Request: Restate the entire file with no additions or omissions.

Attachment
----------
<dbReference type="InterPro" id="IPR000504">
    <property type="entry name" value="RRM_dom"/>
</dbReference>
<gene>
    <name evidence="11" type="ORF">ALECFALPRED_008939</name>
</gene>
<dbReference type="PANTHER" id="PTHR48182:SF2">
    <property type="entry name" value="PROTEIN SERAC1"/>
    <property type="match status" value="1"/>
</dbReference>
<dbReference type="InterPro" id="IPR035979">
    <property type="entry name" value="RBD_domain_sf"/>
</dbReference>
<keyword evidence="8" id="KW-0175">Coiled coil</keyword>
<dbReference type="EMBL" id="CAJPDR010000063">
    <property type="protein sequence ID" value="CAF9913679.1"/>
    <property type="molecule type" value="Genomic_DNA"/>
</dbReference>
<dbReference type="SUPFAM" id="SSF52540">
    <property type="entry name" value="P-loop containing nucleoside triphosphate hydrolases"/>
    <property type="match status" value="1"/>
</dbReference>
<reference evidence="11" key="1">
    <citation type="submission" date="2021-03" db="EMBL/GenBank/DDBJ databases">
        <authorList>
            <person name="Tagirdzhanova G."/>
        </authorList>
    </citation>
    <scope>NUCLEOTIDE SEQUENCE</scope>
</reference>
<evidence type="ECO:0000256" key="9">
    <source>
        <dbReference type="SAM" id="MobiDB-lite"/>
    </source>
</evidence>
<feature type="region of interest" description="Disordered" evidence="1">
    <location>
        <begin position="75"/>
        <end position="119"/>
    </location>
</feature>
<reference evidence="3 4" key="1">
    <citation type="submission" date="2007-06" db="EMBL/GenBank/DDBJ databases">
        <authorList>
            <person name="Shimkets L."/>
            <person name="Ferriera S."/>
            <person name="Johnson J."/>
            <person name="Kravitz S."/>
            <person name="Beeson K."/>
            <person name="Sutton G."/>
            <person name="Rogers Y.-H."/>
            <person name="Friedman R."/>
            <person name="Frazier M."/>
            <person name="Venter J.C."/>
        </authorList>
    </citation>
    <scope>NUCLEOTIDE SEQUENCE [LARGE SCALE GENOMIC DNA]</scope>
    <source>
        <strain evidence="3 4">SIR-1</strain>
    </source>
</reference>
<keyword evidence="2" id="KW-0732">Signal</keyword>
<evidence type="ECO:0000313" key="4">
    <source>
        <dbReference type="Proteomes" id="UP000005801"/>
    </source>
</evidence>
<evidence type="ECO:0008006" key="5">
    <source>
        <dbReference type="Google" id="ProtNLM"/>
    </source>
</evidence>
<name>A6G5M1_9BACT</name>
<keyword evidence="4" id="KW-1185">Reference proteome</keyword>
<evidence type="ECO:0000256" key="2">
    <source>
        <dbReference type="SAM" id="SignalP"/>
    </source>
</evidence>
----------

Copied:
<dbReference type="InterPro" id="IPR000504">
    <property type="entry name" value="RRM_dom"/>
</dbReference>
<gene>
    <name evidence="11" type="ORF">ALECFALPRED_008939</name>
</gene>
<dbReference type="PANTHER" id="PTHR48182:SF2">
    <property type="entry name" value="PROTEIN SERAC1"/>
    <property type="match status" value="1"/>
</dbReference>
<dbReference type="InterPro" id="IPR035979">
    <property type="entry name" value="RBD_domain_sf"/>
</dbReference>
<keyword evidence="8" id="KW-0175">Coiled coil</keyword>
<dbReference type="EMBL" id="CAJPDR010000063">
    <property type="protein sequence ID" value="CAF9913679.1"/>
    <property type="molecule type" value="Genomic_DNA"/>
</dbReference>
<dbReference type="SUPFAM" id="SSF52540">
    <property type="entry name" value="P-loop containing nucleoside triphosphate hydrolases"/>
    <property type="match status" value="1"/>
</dbReference>
<reference evidence="11" key="1">
    <citation type="submission" date="2021-03" db="EMBL/GenBank/DDBJ databases">
        <authorList>
            <person name="Tagirdzhanova G."/>
        </authorList>
    </citation>
    <scope>NUCLEOTIDE SEQUENCE</scope>
</reference>
<evidence type="ECO:0000256" key="9">
    <source>
        <dbReference type="SAM" id="MobiDB-lite"/>
    </source>
</evidence>
<feature type="region of interest" description="Disordered" evidence="1">
    <location>
        <begin position="75"/>
        <end position="119"/>
    </location>
</feature>
<reference evidence="3 4" key="1">
    <citation type="submission" date="2007-06" db="EMBL/GenBank/DDBJ databases">
        <authorList>
            <person name="Shimkets L."/>
            <person name="Ferriera S."/>
            <person name="Johnson J."/>
            <person name="Kravitz S."/>
            <person name="Beeson K."/>
            <person name="Sutton G."/>
            <person name="Rogers Y.-H."/>
            <person name="Friedman R."/>
            <person name="Frazier M."/>
            <person name="Venter J.C."/>
        </authorList>
    </citation>
    <scope>NUCLEOTIDE SEQUENCE [LARGE SCALE GENOMIC DNA]</scope>
    <source>
        <strain evidence="3 4">SIR-1</strain>
    </source>
</reference>
<keyword evidence="2" id="KW-0732">Signal</keyword>
<evidence type="ECO:0000313" key="4">
    <source>
        <dbReference type="Proteomes" id="UP000005801"/>
    </source>
</evidence>
<evidence type="ECO:0008006" key="5">
    <source>
        <dbReference type="Google" id="ProtNLM"/>
    </source>
</evidence>
<name>A6G5M1_9BACT</name>
<keyword evidence="4" id="KW-1185">Reference proteome</keyword>
<evidence type="ECO:0000256" key="2">
    <source>
        <dbReference type="SAM" id="SignalP"/>
    </source>
</evidence>